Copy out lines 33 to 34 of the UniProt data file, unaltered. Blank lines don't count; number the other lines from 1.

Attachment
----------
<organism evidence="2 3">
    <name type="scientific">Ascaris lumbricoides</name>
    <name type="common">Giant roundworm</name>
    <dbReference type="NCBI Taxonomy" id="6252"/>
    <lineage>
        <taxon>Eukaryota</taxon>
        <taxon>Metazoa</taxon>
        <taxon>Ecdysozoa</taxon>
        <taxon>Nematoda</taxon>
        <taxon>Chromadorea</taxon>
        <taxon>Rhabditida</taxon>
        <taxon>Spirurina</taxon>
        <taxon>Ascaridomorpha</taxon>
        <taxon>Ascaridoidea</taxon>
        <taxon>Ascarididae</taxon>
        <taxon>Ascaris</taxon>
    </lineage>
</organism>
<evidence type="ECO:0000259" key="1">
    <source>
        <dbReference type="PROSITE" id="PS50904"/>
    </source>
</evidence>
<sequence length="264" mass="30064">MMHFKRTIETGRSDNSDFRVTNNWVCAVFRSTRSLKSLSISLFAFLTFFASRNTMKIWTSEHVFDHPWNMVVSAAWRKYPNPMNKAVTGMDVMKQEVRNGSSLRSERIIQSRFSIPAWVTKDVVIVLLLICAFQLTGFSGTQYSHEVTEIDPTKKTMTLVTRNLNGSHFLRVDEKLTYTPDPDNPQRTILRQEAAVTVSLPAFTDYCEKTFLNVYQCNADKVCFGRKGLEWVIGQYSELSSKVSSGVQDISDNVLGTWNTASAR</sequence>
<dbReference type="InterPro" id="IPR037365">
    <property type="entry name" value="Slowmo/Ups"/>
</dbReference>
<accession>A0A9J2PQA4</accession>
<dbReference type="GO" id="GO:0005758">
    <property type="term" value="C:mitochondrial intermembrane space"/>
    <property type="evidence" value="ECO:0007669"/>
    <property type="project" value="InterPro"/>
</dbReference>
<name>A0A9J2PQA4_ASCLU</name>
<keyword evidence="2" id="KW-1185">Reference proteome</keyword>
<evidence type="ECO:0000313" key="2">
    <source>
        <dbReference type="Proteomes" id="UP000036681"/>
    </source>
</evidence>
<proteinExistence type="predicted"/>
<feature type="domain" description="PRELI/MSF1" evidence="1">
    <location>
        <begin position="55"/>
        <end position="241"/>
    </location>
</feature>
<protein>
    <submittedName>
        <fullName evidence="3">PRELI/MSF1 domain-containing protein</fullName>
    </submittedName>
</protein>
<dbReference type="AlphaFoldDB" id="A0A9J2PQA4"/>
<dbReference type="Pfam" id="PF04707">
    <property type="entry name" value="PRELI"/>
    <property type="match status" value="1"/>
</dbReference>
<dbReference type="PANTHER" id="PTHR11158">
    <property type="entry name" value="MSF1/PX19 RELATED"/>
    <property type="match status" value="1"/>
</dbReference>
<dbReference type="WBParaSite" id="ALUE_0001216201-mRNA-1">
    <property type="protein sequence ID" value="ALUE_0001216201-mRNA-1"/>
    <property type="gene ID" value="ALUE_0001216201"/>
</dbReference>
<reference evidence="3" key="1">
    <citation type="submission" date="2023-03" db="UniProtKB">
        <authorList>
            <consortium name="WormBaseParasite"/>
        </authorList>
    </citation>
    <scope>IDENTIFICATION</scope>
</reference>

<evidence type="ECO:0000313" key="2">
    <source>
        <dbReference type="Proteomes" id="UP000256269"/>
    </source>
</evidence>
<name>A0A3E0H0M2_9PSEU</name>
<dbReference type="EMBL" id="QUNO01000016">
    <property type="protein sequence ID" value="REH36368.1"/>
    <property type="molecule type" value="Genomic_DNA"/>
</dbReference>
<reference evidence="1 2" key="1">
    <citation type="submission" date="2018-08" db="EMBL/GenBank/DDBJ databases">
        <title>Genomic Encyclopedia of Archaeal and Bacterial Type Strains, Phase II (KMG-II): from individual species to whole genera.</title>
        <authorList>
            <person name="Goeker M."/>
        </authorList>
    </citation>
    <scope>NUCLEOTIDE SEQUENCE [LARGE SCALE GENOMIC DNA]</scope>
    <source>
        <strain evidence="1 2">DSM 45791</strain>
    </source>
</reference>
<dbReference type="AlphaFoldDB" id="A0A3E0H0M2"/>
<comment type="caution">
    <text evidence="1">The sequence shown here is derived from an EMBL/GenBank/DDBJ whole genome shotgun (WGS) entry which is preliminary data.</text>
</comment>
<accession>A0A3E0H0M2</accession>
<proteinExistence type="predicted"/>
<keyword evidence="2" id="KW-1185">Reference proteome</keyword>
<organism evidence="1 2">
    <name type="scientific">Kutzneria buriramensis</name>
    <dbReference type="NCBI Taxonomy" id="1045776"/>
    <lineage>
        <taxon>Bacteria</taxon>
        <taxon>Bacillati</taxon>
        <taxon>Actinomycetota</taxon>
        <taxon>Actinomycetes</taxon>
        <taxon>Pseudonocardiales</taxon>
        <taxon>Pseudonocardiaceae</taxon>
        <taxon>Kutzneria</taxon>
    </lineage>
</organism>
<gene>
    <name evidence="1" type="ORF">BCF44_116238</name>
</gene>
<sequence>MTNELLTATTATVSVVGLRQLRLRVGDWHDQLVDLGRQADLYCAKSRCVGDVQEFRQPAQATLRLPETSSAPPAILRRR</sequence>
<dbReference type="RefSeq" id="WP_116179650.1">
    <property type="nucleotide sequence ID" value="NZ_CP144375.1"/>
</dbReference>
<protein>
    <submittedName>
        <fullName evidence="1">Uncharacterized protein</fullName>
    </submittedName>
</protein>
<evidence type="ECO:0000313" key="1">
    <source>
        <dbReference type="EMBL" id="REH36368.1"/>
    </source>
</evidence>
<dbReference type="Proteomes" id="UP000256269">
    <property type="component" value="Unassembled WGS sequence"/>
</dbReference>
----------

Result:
</dbReference>
<name>A0A9J2PQA4_ASCLU</name>